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According to my textbook, the square of orbital period $P_{orb}$ is given by $$P_{\mathrm{orb}}^{2}=\frac{4\pi^{2}a^{3}}{GM},$$ where $a$ is the semi-major axis.

My question is, does the inclination $i$ affect orbital period?

I read that the launch of a rocket often gets help from Earth's angular momentum, for example, if you launch at Earth's equator, the velocity you need to obtain is less than, say, launching near the poles. However, I don't see inclination $i$ being part of the equation for orbital period.

Does the inclination have any effect on orbital period? For example, a planet orbiting around a star at $0^{\circ}$ inclination, would its period change when the inclination rises to $60^{\circ}$?

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    $\begingroup$ The reason rockets get help if they launch from the equator is that Earth is rotating. By launching in the direction of this rotation, they can add the velocity of Earth's surface at the launch site to their velocity and, thus, they need to accelerate less to reach orbital speed. The equator moves fastest and the poles aren't moving at all. $\endgroup$
    – Jim
    Jan 25, 2022 at 13:52
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    $\begingroup$ How do you even define the inclination for an arbitrary planet orbiting an arbitrary star? We use the ecliptic as reference just because Earth is important for us. $\endgroup$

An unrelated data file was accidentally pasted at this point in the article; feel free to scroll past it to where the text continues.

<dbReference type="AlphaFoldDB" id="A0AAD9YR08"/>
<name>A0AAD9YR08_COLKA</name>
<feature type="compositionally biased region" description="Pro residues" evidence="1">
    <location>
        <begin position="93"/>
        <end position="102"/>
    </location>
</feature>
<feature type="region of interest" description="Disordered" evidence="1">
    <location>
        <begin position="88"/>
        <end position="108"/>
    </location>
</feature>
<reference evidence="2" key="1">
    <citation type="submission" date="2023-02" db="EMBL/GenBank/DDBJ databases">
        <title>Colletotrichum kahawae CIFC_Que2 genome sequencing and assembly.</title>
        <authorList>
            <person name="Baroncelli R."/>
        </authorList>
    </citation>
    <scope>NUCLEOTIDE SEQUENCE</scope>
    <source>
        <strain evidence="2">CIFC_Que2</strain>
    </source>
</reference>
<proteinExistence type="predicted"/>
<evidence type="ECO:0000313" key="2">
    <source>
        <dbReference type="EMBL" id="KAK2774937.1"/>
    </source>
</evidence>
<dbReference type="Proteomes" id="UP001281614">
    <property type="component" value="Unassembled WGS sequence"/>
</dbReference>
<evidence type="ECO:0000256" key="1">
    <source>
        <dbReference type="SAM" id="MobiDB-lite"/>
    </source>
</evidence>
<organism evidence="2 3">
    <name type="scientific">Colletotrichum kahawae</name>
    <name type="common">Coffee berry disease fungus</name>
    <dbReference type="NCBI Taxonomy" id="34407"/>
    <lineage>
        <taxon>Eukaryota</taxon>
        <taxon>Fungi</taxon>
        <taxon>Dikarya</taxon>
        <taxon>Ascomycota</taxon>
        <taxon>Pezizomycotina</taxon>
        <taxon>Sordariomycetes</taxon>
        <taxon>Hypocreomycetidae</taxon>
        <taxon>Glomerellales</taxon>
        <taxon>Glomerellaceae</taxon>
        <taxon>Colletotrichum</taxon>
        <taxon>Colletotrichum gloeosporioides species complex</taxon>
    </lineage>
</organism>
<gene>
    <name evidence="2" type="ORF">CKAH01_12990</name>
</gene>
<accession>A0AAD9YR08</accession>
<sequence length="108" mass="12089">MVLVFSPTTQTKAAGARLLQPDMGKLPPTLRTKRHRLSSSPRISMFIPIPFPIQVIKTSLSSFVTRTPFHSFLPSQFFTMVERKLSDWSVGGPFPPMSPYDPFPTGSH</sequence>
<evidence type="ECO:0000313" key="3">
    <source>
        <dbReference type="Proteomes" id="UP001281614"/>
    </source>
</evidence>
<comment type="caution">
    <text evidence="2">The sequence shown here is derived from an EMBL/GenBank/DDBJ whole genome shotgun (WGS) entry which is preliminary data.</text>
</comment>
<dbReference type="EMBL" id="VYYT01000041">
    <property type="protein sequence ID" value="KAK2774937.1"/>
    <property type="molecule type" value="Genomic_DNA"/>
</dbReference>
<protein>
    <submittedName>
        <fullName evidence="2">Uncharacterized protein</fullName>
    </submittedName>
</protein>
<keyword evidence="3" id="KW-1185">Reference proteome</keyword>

– nasu
    Jan 25, 2022 at 16:00
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    $\begingroup$ @nasu couple of ways you might do it. 1) using the plane of rotation of the star. 2) using the average orbital plane of all the star's planets. One such that the standard deviation in the spread of inclinations is minimized. That's the one I'd probably go with. Or 3) ask any aliens that live in that system what they use $\endgroup$
    – Jim
    Jan 25, 2022 at 21:34
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    $\begingroup$ @Jim Then you recognize that it is not "the inclination" but "some inclination", an arbitary value than can be anything, depending on who you ask, and cannot affect a measurable quantity like the orbital period. $\endgroup$
    – nasu
    Jan 25, 2022 at 23:52
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    $\begingroup$ @nasu oh absolutely! Except in case 3. Whatever those aliens say, that's "the" inclination. It's their star system after all $\endgroup$
    – Jim
    Jan 26, 2022 at 13:42

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No, inclination does not affect the period (but see below).

The reason is that gravity is a central force, so for something orbiting a spherically symmetric mass there is no dependency on what reference plane or directions you use. You could always select another one and get a different inclination measure, but the period does not change if somebody tilts their coordinate system.

Around Earth a satellite is affected by the oblateness of Earth (and even more by the Moon), that does introduce a dependency on which plane it rotates in. These deviations mean that technically there is no given period since the orbit does not perfectly close (it is no longer the standard 2-body problem, and the plane precesses around Earth), although in practice this is a minor effect. One can approximate the effect, and then there is a slight effect of inclination on period.

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